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Why Reviews Matter to Readers

March 30, 2016

Hello Lovelies, 

 

March is coming to a lovely end here in Salt Lake. Just wanted to share some quick news before we get into the topic at hand. Firstly, I am doing a fun Online Author Showcase event April 1st-4th and will be spotlighting one of my novels each day from 1 pm-2pm MST. Mark your calendars as there will be a few fun giveaways and some great polls and fun chatter!  (It actually goes through the 10th, if you want to check out the whole huge event!) I am also doing the B2B Cybercon on Goodreads April 8th-10th. You definitely should come by and check it out. There will be a ton of fun panels, interviews, I am doing the Lipsync Battle, and there are sure to be a ton of giveaways. I will post more in coming days, but mark your calendars now! 

 

And all that fun promotional stuff is a good segue into the topic at hand. Why reviews matter. Now, there are dozens of articles out there that take the discussion of reviews from the perspective of why it matters to authors. And it does matter. A.LOT. So much so that an entire industry is building up around helping authors get reviews.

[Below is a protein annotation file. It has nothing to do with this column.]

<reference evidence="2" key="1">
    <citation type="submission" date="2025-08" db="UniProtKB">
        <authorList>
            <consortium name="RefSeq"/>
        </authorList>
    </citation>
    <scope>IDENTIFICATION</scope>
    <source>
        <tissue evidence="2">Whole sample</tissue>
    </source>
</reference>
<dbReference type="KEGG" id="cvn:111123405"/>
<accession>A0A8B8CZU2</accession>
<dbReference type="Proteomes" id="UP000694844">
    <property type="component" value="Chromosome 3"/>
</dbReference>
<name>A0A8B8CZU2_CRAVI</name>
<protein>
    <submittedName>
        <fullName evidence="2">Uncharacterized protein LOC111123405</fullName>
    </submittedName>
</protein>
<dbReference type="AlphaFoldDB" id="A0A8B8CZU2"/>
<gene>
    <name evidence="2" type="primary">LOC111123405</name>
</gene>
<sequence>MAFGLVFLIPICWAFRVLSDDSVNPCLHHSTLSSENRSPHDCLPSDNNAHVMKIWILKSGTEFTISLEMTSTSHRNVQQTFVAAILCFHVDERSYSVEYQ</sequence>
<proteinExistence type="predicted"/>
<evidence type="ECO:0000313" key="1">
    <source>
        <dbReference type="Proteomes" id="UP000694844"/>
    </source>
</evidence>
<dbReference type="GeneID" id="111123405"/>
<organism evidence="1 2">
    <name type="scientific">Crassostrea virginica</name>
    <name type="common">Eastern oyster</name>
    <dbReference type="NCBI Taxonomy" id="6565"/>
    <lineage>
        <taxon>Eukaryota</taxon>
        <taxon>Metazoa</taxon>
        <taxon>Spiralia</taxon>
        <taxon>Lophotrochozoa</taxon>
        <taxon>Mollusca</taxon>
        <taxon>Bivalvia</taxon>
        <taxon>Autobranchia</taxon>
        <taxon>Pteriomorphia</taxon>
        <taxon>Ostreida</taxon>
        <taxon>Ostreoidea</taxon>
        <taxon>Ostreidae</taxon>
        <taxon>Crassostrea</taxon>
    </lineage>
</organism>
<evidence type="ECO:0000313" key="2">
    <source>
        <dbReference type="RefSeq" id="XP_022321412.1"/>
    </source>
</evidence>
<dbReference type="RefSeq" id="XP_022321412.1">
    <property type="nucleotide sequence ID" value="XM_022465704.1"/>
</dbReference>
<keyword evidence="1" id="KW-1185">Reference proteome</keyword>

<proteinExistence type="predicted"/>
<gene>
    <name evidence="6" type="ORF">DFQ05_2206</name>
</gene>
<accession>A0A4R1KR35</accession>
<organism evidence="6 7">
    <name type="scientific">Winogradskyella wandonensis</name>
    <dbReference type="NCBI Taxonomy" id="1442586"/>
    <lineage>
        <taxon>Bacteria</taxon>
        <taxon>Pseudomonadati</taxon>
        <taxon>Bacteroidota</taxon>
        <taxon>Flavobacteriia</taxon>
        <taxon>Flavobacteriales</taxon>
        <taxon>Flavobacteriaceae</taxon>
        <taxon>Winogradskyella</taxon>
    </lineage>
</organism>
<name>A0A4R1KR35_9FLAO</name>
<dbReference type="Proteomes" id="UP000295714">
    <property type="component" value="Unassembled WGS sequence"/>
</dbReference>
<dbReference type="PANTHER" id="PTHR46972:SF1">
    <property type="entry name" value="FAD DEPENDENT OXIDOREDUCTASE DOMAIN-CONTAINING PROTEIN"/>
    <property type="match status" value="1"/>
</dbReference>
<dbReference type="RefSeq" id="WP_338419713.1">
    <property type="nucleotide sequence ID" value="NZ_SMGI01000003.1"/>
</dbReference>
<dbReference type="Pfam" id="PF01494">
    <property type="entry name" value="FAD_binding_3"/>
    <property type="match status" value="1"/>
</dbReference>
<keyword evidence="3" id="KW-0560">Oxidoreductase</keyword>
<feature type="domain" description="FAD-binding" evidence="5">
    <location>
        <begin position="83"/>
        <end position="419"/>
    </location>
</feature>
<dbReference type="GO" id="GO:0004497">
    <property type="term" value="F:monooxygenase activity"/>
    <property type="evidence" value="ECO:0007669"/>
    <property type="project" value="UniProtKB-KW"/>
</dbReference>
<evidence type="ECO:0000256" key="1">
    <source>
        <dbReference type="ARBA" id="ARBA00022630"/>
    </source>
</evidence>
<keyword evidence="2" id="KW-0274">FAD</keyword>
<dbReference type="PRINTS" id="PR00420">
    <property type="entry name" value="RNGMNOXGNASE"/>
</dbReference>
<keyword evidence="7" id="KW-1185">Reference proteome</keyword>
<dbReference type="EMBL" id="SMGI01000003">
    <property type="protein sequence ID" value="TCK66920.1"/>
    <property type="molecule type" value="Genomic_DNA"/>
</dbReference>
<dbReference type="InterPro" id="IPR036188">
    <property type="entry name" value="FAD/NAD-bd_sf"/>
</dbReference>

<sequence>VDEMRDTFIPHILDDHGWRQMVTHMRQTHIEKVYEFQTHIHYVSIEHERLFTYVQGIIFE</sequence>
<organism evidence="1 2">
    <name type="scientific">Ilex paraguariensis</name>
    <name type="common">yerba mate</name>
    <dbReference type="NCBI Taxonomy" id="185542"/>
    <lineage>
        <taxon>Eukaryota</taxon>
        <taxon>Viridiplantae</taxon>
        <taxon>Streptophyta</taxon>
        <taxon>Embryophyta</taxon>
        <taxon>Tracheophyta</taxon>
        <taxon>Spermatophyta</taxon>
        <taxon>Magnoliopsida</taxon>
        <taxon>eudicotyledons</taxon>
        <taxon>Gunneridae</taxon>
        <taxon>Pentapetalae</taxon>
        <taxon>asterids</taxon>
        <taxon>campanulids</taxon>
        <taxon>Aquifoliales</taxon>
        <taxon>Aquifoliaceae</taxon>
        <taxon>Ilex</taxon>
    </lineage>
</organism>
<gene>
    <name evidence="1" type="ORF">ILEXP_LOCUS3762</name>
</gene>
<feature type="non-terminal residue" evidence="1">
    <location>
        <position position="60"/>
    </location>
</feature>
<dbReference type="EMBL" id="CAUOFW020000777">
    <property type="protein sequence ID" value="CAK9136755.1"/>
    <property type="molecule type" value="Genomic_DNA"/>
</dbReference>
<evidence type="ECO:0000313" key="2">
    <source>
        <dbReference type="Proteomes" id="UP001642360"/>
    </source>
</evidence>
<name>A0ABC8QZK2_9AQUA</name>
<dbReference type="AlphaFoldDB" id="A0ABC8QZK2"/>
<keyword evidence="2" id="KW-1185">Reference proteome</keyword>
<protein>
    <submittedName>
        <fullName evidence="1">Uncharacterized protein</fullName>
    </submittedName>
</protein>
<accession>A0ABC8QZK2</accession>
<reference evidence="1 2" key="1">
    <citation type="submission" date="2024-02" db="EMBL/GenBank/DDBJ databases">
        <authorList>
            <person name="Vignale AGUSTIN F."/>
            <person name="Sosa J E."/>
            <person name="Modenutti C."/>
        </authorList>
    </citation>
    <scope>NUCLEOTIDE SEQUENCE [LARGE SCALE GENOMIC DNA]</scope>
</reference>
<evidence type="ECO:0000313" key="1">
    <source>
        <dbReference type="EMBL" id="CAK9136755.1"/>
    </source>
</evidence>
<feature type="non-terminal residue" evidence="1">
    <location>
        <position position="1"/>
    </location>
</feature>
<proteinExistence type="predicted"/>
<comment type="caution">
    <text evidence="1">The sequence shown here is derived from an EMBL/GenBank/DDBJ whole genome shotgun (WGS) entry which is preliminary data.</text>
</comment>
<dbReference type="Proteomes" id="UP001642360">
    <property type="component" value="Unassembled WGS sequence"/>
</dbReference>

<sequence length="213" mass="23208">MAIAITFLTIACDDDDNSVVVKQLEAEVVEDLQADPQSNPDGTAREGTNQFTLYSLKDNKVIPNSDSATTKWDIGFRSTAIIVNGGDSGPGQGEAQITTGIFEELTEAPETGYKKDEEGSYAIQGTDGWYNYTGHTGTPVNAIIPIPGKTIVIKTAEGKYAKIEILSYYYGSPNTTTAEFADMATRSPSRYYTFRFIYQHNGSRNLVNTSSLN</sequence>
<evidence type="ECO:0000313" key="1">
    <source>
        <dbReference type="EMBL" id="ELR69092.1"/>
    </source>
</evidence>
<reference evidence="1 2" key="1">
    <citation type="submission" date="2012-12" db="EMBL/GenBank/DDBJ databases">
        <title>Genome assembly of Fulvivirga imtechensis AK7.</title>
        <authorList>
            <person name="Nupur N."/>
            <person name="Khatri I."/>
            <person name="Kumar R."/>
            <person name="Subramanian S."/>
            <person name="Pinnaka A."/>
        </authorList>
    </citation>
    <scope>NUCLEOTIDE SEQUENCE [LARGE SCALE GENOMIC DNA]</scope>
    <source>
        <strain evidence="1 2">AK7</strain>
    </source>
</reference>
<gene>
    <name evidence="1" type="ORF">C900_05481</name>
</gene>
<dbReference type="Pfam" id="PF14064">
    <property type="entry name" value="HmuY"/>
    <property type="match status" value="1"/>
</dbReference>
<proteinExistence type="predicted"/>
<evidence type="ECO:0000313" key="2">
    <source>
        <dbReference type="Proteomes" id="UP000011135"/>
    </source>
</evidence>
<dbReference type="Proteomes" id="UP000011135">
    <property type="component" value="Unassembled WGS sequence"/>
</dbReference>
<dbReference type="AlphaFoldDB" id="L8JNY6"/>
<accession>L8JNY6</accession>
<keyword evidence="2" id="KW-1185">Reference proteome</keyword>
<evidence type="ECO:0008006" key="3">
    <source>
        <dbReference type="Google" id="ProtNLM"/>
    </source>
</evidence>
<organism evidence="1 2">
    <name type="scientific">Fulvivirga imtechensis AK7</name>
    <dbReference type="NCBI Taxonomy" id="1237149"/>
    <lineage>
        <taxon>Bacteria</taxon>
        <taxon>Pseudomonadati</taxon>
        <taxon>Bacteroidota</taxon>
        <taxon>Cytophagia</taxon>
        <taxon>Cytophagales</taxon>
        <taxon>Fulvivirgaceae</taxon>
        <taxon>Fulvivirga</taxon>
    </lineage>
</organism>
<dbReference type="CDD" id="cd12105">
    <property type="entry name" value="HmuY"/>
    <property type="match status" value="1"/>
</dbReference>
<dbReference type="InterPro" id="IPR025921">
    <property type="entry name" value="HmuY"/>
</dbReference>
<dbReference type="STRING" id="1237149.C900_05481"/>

But that is not what we are talking about today. We are talking about why reviews matter to you, the reader. As a reader myself, I can give some insight into that. More than covers, more than blurbs, more than even the sample, when I am looking for a new book I want to see social proof. That is how we know something is good, right? If others liked it then it at least can't be bad. If someone didn't like it, we can see why. If others loved it, we can get hints into what we are getting. Plus, connecting with likeminded readers has become a huge industry in and of itself! It is the reason that sites like Goodreads and Shelfari are wildly successful. It is why online book reading groups have blossomed! We love sharing about books. 

 

And yet, the bulk of reviews are written by only a handful of reviewers. When was the last time you wrote a review? 

 

I polled some of my reader friends and 89% had not written a review for a book in over a year. 

Yet 96% admit that reviews do play a factor in their buying decision. Why would you not want to help others know whether or not to read a book? 

 

 

Well, my poll addressed that. 33% said they did not think others would care about their opinions. 46% admitted that they did not know how to write a review. 56% admitted that they did not think about writing a review when they finished a book. 

 

I can only address the last statistic with suggesting that authors make it easier for you to leave a review. I know that Amazon sends me email reminders to post a review. At the end of my books, I put a link to Goodreads so that a reader can just pop right over while it is still fresh in their mind and post the review.  Does that make it easy enough for you?